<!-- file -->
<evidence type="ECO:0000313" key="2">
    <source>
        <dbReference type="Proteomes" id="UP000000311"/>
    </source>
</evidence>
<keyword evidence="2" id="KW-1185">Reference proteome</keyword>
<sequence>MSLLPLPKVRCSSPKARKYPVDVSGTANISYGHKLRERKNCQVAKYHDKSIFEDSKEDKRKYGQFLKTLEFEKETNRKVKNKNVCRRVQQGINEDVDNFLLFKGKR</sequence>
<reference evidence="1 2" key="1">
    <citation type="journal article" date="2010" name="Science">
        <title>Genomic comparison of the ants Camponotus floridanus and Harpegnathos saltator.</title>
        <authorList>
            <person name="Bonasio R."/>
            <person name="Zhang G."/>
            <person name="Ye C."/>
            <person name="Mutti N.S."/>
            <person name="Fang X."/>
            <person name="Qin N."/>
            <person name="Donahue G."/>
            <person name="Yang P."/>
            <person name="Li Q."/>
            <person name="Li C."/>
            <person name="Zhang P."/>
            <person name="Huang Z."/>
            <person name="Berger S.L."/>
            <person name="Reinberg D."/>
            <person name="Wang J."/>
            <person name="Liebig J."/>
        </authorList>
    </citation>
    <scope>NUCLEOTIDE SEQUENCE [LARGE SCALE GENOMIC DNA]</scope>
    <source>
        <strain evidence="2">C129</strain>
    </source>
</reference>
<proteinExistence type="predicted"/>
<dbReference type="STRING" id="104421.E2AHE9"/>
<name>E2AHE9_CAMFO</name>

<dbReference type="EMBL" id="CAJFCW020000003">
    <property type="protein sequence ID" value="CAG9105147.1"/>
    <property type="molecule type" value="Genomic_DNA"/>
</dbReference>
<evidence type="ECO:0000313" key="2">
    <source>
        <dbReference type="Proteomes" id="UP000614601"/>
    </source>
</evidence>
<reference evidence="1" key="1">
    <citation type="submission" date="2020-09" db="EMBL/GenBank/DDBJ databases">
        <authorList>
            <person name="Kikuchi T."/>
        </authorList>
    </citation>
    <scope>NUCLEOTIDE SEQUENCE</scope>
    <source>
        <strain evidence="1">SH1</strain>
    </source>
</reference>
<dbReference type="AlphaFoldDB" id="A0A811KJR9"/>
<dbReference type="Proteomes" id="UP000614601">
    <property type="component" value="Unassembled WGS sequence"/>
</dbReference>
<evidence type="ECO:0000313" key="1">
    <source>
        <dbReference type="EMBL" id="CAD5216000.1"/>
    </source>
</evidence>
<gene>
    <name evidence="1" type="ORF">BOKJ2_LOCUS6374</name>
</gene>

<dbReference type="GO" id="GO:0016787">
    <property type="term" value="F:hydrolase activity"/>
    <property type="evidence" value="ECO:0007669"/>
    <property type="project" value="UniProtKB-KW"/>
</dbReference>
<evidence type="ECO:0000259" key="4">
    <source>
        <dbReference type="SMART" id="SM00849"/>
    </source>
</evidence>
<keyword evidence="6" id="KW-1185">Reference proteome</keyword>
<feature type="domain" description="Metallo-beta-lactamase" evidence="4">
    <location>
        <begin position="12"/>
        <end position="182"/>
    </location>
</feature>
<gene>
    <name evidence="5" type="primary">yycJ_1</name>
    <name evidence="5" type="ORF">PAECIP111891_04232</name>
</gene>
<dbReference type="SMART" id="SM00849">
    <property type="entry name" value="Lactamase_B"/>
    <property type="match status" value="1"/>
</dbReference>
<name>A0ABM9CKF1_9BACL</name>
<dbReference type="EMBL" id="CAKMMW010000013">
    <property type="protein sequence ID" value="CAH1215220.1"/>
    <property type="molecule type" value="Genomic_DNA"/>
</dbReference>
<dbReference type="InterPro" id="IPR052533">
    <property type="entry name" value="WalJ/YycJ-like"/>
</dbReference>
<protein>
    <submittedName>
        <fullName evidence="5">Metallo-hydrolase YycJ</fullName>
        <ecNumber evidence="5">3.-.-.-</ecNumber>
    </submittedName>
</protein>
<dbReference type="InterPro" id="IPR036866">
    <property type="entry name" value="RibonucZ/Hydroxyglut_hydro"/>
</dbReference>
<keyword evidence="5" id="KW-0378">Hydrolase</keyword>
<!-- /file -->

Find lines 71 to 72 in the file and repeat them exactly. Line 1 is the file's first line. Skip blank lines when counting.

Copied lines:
    <property type="term" value="F:hydrolase activity"/>
    <property type="evidence" value="ECO:0007669"/>